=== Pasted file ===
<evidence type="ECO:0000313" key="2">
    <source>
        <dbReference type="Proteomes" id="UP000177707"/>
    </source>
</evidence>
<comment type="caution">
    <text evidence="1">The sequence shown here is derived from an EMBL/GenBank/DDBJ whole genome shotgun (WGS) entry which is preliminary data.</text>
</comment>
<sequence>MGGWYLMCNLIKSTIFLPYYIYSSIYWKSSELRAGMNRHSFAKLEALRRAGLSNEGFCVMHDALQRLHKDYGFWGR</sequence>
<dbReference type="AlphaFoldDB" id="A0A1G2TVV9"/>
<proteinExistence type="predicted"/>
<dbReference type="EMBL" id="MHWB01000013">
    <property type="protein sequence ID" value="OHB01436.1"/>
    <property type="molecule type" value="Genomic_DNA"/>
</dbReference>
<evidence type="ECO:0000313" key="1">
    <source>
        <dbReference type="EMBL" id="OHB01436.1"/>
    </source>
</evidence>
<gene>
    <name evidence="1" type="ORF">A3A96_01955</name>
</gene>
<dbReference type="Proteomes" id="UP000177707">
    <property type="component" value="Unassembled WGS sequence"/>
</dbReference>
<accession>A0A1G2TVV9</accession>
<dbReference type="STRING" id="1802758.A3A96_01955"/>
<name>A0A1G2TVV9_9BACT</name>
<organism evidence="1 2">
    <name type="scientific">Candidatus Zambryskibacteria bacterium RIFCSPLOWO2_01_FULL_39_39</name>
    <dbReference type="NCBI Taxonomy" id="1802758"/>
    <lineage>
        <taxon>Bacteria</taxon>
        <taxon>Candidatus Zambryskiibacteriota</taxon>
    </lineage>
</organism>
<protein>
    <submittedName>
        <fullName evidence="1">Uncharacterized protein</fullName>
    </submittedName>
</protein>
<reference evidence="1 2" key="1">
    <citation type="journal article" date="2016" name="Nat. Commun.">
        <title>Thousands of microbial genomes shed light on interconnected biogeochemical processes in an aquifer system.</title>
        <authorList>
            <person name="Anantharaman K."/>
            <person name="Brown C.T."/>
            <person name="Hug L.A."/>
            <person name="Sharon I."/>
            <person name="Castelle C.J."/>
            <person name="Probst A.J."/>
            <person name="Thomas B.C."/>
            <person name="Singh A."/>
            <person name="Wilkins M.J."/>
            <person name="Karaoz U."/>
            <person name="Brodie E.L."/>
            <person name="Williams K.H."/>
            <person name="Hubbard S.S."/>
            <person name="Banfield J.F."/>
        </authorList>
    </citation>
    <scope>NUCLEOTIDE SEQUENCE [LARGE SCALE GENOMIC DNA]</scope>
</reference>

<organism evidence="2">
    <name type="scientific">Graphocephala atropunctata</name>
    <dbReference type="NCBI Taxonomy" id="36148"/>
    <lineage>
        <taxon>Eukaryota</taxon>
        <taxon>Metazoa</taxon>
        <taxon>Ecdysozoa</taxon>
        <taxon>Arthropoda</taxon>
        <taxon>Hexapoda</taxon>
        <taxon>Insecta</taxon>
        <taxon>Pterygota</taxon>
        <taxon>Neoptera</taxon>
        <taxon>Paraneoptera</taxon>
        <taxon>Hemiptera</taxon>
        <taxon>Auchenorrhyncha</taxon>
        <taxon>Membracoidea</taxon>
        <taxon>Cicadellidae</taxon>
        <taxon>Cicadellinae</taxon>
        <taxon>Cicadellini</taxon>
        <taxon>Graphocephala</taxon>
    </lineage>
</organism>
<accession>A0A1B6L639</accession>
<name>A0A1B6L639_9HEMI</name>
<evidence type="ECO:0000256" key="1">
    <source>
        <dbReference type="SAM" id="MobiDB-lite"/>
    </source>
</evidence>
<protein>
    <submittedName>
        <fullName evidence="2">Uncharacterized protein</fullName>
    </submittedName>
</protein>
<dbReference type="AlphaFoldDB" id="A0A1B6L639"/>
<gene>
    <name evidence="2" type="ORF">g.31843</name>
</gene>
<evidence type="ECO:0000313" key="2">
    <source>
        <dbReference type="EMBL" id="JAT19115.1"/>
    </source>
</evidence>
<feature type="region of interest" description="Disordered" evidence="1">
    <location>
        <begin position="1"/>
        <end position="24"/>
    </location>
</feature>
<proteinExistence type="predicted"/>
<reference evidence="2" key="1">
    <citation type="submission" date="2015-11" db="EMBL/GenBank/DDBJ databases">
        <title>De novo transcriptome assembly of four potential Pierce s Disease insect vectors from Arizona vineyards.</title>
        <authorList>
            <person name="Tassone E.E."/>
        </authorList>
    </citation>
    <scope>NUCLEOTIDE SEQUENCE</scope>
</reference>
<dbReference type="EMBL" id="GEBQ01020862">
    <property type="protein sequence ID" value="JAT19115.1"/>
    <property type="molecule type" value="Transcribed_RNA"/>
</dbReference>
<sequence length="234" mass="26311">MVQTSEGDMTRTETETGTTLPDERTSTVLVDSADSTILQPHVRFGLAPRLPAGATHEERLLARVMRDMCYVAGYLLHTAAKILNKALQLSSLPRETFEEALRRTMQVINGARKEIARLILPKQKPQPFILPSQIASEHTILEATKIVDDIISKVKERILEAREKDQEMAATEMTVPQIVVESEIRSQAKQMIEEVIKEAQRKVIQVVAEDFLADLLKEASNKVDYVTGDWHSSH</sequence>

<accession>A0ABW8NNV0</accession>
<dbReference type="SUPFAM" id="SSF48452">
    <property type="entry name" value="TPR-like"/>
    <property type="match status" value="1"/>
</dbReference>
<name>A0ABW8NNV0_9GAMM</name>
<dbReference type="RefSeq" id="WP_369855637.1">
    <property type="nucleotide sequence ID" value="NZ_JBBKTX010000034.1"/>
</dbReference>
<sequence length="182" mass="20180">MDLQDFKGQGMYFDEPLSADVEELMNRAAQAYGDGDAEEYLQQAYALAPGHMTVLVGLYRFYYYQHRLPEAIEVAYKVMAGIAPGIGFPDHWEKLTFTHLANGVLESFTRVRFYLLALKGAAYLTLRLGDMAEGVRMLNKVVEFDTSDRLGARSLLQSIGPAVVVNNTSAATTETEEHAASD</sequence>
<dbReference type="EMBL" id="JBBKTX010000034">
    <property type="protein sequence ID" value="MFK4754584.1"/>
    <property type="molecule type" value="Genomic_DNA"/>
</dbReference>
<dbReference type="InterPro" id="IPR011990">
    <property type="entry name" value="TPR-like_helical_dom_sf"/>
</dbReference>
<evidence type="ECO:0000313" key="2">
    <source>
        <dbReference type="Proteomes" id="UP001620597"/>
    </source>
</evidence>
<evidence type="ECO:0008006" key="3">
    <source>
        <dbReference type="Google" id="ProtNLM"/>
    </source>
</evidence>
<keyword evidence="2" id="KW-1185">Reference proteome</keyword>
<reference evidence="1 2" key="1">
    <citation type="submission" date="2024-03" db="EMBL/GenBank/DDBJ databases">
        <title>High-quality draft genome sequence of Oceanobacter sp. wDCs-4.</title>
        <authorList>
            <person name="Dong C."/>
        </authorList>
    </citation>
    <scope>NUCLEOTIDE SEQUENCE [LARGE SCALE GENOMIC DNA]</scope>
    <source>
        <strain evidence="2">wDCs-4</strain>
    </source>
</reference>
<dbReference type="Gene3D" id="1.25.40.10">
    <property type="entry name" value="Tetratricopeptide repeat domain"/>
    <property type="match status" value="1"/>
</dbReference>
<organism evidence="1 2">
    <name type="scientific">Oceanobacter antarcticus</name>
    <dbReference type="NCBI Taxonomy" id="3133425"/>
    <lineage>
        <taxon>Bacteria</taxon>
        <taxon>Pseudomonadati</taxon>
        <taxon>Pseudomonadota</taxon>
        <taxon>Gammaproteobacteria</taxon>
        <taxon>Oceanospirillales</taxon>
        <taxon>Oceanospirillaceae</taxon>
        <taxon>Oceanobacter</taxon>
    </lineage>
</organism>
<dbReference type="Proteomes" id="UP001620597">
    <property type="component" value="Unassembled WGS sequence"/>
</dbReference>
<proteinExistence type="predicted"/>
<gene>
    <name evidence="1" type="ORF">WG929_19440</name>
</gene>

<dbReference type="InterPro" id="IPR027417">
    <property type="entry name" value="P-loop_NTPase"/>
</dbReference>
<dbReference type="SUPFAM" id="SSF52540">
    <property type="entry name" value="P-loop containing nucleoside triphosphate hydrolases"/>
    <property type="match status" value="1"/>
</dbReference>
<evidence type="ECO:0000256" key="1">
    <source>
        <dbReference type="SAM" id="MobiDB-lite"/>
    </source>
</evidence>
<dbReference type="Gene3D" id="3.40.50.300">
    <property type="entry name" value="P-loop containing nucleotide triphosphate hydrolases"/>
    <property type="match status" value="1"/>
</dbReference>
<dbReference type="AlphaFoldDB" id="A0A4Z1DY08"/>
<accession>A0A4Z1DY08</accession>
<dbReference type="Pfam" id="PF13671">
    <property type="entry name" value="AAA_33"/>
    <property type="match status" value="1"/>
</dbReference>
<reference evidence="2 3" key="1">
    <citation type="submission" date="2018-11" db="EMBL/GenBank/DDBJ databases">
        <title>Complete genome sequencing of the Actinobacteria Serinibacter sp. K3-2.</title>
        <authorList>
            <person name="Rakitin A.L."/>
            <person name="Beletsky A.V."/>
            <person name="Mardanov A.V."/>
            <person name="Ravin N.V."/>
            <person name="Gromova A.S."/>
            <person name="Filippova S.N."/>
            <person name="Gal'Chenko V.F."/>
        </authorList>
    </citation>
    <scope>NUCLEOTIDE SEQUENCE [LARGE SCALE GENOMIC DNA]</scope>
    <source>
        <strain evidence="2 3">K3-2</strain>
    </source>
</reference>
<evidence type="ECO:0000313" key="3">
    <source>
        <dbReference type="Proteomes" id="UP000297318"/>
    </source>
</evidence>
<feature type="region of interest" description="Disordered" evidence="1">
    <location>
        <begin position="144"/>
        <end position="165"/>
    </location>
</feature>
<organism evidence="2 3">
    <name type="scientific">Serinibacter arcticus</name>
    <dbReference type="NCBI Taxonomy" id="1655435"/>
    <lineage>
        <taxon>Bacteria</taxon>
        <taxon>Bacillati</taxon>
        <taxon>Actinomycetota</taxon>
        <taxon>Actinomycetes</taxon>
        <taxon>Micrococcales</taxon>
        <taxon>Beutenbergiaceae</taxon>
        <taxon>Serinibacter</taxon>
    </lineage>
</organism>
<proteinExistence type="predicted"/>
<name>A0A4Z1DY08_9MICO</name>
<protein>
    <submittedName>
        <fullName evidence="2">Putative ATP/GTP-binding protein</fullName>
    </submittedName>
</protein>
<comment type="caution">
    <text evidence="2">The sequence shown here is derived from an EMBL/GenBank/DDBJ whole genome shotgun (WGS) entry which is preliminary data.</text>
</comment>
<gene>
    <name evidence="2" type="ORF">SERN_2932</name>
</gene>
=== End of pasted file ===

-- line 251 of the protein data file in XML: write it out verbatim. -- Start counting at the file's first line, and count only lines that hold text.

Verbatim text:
        <taxon>Actinomycetes</taxon>